On July 4th, our country celebrates its independence with picnics, barbecues, and backyard parties. Don’t let your independence be compromised by an unwise—and deadly—decision to drink and drive. This Fourth of July, law enforcement in Pinellas County are taking part in the Drive Sober or Get Pulled Over campaign June 29 through July 5, 2018, to put an end to drunk driving.
This means you’ll see increased enforcement accepting no excuses for those who drive impaired. This Independence Day, let’s all work together to spread the life-saving message that drunk driving is unacceptable, deadly, and illegal behavior. It puts drivers and passengers at risk, as well as other road users. In fact, in 2016, an average of one person was killed in a drunk-driving crash every 50 minutes. As you, your friends, and your family head out to the July Fourth festivities this summer, keep safety at the forefront. During the Fourth of July holiday weekend, make sure you plan for a safe week of festivities, keeping in mind this vital message: Drive Sober or Get Pulled Over.
Please remember these drunk-driving statistics as you prepare to party this summer:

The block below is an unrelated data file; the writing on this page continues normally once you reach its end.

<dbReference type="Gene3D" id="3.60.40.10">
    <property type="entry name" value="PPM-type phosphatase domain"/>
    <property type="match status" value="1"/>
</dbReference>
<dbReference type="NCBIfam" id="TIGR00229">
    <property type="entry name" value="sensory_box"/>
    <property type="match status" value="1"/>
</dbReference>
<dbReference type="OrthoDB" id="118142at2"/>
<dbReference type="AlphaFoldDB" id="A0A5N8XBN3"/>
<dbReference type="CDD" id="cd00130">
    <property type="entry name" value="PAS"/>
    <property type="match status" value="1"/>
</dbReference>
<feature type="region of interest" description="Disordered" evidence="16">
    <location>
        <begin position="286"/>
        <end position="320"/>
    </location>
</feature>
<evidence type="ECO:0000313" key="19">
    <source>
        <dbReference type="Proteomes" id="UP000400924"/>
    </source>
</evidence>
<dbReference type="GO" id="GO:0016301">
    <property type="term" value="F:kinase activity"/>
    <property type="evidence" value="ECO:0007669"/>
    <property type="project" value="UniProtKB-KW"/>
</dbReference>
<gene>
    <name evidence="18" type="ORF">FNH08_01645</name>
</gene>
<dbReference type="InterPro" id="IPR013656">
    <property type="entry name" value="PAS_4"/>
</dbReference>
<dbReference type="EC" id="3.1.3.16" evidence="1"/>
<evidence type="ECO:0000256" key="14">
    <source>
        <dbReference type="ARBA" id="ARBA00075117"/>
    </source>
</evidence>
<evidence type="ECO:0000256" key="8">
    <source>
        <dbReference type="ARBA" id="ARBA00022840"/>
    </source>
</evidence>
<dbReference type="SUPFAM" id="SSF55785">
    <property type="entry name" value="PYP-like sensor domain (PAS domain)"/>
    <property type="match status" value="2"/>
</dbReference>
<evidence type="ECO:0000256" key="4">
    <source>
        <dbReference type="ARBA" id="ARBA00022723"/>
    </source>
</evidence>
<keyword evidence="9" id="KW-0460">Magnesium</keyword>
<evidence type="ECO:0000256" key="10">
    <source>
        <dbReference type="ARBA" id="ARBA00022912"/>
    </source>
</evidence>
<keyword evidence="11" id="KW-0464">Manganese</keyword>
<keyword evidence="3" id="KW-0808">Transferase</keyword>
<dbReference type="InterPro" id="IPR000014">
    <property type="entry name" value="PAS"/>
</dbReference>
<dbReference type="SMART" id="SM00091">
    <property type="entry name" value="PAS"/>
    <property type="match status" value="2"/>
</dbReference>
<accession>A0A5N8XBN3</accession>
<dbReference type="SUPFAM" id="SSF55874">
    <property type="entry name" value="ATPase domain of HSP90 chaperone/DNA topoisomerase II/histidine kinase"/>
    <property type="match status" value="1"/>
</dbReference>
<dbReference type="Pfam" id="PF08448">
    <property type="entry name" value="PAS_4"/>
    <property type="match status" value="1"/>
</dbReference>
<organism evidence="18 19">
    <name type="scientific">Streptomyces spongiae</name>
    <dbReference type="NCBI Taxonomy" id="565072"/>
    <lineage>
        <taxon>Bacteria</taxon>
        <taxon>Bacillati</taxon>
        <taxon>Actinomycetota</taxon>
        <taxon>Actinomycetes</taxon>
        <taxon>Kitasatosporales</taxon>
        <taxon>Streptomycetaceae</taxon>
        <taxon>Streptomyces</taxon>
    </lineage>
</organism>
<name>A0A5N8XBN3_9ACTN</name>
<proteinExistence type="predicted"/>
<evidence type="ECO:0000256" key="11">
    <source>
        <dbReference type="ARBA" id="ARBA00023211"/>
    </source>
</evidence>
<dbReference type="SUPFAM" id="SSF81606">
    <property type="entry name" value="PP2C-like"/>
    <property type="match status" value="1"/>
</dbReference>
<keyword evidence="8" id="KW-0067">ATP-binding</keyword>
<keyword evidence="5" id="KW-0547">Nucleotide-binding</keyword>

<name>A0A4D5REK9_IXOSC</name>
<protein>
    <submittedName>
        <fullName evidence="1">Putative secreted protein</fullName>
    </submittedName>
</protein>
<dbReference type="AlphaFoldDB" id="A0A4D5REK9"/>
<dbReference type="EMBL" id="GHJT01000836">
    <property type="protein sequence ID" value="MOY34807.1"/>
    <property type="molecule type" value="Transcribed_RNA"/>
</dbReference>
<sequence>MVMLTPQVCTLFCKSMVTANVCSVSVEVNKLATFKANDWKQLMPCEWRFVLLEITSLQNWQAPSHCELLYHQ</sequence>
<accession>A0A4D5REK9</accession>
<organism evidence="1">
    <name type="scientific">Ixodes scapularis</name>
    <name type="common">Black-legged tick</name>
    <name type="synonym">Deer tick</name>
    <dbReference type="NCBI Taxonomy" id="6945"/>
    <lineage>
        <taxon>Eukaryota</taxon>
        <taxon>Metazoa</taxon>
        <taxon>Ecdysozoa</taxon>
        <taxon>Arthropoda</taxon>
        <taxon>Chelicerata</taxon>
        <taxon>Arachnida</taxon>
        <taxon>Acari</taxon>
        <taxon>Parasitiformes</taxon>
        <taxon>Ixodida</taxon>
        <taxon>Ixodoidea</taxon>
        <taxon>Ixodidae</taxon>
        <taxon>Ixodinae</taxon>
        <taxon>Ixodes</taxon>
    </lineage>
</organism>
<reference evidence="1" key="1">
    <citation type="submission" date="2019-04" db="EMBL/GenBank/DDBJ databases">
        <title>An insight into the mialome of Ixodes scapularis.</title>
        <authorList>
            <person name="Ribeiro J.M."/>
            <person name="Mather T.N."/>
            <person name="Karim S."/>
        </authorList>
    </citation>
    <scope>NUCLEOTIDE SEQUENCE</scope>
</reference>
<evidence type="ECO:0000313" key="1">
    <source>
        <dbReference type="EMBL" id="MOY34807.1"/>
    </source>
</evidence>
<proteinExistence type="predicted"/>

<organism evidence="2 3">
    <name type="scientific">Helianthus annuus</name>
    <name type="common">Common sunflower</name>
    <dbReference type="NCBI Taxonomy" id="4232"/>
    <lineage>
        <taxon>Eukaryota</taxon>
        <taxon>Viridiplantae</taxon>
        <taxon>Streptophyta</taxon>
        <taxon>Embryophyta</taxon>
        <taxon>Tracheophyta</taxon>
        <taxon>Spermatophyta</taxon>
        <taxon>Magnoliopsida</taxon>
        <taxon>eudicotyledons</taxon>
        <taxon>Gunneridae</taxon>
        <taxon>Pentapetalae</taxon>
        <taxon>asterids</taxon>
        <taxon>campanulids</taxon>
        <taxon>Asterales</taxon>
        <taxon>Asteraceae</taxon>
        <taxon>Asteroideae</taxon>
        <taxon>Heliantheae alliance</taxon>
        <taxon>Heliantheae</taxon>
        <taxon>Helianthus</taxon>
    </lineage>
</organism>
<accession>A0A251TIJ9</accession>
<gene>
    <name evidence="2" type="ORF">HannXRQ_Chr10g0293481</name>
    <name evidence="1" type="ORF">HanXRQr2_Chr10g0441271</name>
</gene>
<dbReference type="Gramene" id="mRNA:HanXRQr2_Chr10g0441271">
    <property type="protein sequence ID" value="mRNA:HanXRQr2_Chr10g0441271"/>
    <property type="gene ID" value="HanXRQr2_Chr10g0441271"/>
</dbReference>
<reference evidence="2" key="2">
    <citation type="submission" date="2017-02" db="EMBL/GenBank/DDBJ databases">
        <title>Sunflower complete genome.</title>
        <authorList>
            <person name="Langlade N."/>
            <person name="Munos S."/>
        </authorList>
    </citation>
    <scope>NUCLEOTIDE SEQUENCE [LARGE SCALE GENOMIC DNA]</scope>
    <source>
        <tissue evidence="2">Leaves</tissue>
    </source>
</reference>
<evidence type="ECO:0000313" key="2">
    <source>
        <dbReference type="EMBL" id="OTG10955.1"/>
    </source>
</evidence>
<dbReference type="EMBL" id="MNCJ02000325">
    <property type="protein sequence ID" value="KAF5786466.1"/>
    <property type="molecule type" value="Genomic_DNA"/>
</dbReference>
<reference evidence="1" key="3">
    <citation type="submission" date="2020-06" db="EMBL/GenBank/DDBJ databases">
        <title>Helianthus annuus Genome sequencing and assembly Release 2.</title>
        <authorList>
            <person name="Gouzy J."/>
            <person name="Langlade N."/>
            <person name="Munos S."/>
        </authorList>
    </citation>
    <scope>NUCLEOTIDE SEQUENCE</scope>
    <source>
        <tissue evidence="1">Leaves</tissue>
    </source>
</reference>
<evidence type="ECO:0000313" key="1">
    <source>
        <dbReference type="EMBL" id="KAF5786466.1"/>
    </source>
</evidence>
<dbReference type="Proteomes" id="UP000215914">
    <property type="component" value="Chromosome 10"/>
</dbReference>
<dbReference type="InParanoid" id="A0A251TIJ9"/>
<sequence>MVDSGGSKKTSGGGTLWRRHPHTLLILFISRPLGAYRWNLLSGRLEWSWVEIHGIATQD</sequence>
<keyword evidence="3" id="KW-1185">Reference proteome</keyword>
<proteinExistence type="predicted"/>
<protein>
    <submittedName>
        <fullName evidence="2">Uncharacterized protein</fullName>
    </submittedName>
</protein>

- In 2016, 10,497 people were killed in drunk-driving crashes—almost a third of all traffic fatalities nationwide. To put it in perspective, that’s equal to about 20 jumbo jets crashing, with no survivors.
- It is illegal to drive with a blood alcohol concentration (BAC) of .08 or higher in all 50 States and the District of Columbia—no exceptions.
- Over the 2016 Fourth of July holiday (6 p.m. July 2 to 5:59 a.m. July 6), 188 people were killed in crashes involving at least one driver or motorcycle operator with a BAC of .08 or higher. This is a 28-percent increase from 2015, during which 146 people were killed during the same holiday period.
- During the 2016 July Fourth holiday period, nearly half of those who died in a vehicle crash were involved in a crash with at least one driver or motorcycle operator with a BAC of .15 or higher—almost twice the legal limit.
- Alcohol impairment among drivers involved in fatal crashes during the 2016 July Fourth holiday period was more than three times higher at night than it was during the day.
- From 2012 to 2016, there were 780 people killed in drunk-driving crashes over the Fourth of July holiday periods.